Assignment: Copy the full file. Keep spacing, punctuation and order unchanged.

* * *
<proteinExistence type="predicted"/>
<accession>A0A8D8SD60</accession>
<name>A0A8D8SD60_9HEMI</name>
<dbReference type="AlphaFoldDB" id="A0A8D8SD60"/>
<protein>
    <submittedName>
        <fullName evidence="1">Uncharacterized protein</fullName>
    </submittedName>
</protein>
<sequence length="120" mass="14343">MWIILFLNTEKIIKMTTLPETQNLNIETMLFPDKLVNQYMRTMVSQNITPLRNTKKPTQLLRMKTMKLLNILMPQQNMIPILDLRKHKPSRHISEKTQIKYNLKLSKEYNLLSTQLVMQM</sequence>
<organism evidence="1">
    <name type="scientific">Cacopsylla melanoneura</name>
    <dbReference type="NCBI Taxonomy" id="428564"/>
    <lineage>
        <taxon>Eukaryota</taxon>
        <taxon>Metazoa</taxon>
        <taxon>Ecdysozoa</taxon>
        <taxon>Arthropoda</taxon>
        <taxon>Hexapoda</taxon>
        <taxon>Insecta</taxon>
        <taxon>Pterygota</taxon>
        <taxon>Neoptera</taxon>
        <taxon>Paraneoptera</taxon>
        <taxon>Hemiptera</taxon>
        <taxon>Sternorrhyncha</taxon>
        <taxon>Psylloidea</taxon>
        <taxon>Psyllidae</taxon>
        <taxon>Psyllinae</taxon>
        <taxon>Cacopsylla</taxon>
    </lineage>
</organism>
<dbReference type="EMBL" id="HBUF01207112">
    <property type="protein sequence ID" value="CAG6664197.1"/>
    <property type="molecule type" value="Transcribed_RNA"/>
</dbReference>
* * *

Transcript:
<proteinExistence type="predicted"/>
<accession>A0A8D8SD60</accession>
<name>A0A8D8SD60_9HEMI</name>
<dbReference type="AlphaFoldDB" id="A0A8D8SD60"/>
<protein>
    <submittedName>
        <fullName evidence="1">Uncharacterized protein</fullName>
    </submittedName>
</protein>
<sequence length="120" mass="14343">MWIILFLNTEKIIKMTTLPETQNLNIETMLFPDKLVNQYMRTMVSQNITPLRNTKKPTQLLRMKTMKLLNILMPQQNMIPILDLRKHKPSRHISEKTQIKYNLKLSKEYNLLSTQLVMQM</sequence>
<organism evidence="1">
    <name type="scientific">Cacopsylla melanoneura</name>
    <dbReference type="NCBI Taxonomy" id="428564"/>
    <lineage>
        <taxon>Eukaryota</taxon>
        <taxon>Metazoa</taxon>
        <taxon>Ecdysozoa</taxon>
        <taxon>Arthropoda</taxon>
        <taxon>Hexapoda</taxon>
        <taxon>Insecta</taxon>
        <taxon>Pterygota</taxon>
        <taxon>Neoptera</taxon>
        <taxon>Paraneoptera</taxon>
        <taxon>Hemiptera</taxon>
        <taxon>Sternorrhyncha</taxon>
        <taxon>Psylloidea</taxon>
        <taxon>Psyllidae</taxon>
        <taxon>Psyllinae</taxon>
        <taxon>Cacopsylla</taxon>
    </lineage>
</organism>
<dbReference type="EMBL" id="HBUF01207112">
    <property type="protein sequence ID" value="CAG6664197.1"/>
    <property type="molecule type" value="Transcribed_RNA"/>
</dbReference>